Qiaoying Lu

Qiaoying Lu

Assistant Professor; 2020-2021 Berggruen China Center Fellow


Qiaoying Lu is an assistant professor in the Department of Philosophy at Peking University. She has been engaged in working on philosophical issues about epigenetics, especially on the conceptions of the gene in evolutionary theories.

Her doctoral thesis and her paper with Dr. Bourrat “The Evolutionary Gene and the Extended Evolutionary Synthesis”, which was published in the British Journal for the Philosophy of Science, investigates possible challenges from epigenetic inheritance against the Modern Synthesis. They propose a gene concept in the evolutionary sense that includes not only DNA sequences but also heritable epigenetic modifications and develops an extended gene-centric framework of evolution. This framework extends the gene concept in a traditional gene-centric view so that it can accommodate phenomena of epigenetic inheritance.

Lu also applies her idea to other topics such as the units of selection, the missing heritability problem and the revival of Lamarkism, etc. Her work on evolution also leads her to think about the application of evolutionary explanations in cognitive science.

At the Berggruen Institute, Lu will focus on questions of how to understand “minimal cognition” in light of evolution, and how to extend our understanding of human cognition and AI cognition.

陆俏颖是北京大学哲学系科学技术哲学教研室的助理教授,主要从事有关基因概念和演化论的哲学研究。她的博士论文,及其与Pierrick博士发表于British Journal for the Philosophy of Science的论文“The Evolutionary Gene and the Extended Evolutionary Synthesis”关注于表观遗传现象对于现代进化综合的挑战。她们提出了“演化型基因”和“延展的基因中心论”框架,指出“演化型基因”不仅包括DNA,还包括可遗传的表观修饰。此框架在一定程度上修正了传统的基因中心论,揭示了演化解释与机制解释的区别与联系。以此为基础,陆俏颖还对基因作为自然选择的单位,遗传率消失之谜,拉马克主义的复兴等话题作出了进一步探讨,其成果已发表于国内外重要期刊。对基因和演化论的研究也使她对演化解释进路在认知科学的应用产生了兴趣。她在博古睿中心的工作将主要探讨演化进路视角下的“最小认知”,以此扩展到对于人类认知和AI认知的理解。

composed by Arswain
machine learning consultation by Anna Tskhovrebov
commissioned by the Berggruen Institute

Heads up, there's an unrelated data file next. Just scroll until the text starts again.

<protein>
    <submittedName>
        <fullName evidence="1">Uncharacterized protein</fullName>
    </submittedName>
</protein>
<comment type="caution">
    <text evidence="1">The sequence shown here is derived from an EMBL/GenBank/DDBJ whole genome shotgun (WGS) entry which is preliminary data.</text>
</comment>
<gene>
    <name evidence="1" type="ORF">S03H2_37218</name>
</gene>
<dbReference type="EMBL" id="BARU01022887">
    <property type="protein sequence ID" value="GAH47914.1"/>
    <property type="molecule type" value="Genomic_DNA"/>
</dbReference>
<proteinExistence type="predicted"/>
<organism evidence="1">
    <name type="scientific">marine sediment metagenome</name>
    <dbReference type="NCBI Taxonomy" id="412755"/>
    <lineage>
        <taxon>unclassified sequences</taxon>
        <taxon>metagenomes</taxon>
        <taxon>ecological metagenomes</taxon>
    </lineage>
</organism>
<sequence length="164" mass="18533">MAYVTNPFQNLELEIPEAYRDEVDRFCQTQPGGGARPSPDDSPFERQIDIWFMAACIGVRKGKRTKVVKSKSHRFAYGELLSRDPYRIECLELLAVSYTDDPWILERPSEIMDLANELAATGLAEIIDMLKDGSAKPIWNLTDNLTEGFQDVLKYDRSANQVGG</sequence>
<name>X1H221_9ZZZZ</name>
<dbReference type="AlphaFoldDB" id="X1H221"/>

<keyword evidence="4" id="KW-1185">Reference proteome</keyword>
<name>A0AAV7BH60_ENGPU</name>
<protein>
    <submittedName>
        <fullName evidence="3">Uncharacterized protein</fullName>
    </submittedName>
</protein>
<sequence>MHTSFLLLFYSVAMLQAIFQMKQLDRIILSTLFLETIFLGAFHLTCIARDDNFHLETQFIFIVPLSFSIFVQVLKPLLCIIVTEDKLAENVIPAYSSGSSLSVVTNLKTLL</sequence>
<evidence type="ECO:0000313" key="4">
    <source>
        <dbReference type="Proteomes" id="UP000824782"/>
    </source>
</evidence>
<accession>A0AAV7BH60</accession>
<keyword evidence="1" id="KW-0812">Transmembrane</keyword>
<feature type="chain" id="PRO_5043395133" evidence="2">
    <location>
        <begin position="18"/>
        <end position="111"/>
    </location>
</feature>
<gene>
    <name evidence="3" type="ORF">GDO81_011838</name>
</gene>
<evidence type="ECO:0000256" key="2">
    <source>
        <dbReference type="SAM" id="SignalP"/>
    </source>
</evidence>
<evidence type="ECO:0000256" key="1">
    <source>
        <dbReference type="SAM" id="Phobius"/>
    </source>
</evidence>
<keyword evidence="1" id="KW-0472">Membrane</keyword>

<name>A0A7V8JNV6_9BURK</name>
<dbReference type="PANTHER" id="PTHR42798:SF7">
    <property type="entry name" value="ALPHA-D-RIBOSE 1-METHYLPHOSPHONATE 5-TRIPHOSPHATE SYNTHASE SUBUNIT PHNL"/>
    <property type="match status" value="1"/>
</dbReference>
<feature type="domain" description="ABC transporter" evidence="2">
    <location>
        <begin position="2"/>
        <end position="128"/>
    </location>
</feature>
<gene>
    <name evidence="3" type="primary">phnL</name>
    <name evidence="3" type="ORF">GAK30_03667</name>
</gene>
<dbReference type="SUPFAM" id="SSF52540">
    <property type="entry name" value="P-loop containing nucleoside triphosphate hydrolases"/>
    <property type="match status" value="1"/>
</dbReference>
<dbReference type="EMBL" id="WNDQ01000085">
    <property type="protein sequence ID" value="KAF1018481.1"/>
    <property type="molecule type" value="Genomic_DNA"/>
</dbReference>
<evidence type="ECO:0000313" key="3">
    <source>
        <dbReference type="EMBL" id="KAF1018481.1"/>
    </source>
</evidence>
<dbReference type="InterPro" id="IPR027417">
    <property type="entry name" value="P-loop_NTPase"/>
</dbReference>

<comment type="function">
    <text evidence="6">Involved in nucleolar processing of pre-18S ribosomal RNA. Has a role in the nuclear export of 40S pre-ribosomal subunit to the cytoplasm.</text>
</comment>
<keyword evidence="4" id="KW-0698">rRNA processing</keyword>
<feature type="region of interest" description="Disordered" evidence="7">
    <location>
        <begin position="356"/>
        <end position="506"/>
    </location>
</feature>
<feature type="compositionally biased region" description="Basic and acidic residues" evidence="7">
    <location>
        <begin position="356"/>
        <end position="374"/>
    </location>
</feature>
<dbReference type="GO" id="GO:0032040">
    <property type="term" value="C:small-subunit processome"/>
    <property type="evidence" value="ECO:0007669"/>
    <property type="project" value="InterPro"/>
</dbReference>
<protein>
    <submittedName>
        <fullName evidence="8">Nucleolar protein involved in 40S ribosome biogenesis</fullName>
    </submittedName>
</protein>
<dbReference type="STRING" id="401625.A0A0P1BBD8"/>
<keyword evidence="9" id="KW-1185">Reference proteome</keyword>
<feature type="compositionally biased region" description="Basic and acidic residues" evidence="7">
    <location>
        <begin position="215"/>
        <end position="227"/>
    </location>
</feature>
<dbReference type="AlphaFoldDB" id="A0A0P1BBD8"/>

premiered at the Bradbury Building
downtown Los Angeles
april 22, 2022

Human perception of what sounds “beautiful” is necessarily biased and exclusive. If we are to truly expand our hearing apparatus, and thus our notion of beauty, we must not only shed preconceived sonic associations but also invite creative participation from beings non-human and non-living. We must also begin to cede creative control away from ourselves and toward such beings by encouraging them to exercise their own standards of beauty and collaborate with each other.

Movement I: Alarm Call
‘Alarm Call’ is a long-form composition and sound collage that juxtaposes, combines, and manipulates alarm calls from various human, non-human, and non-living beings. Evolutionary biologists understand the alarm call to be an altruistic behavior between species, who, by warning others of danger, place themselves by instinct in a broader system of belonging. The piece poses the question: how might we hear better to broaden and enhance our sense of belonging in the universe? Might we behave more altruistically if we better heed the calls of – and call out to – non-human beings?

Using granular synthesis, biofeedback, and algorithmic modulation, I fold the human alarm call – the siren – into non-human alarm calls, generating novel “inter-being” sonic collaborations with increasing sophistication and complexity. 

Movement II: A.I.-Truism
A synthesizer piece co-written with an AI in the style of Vangelis’s Blade Runner score, to pay homage to the space of the Bradbury Building.

Movement III: Alarmism
A machine learning model “learns” A.I.Truism and recreates Alarm Call, generating an original fusion of the two.

Movement IV: A.I. Call
A machine learning model “learns” Alarm Call and recreates A.I.Truism, generating an original fusion of the two.

RAVE (IRCAM 2021) https://github.com/acids-ircam/RAVE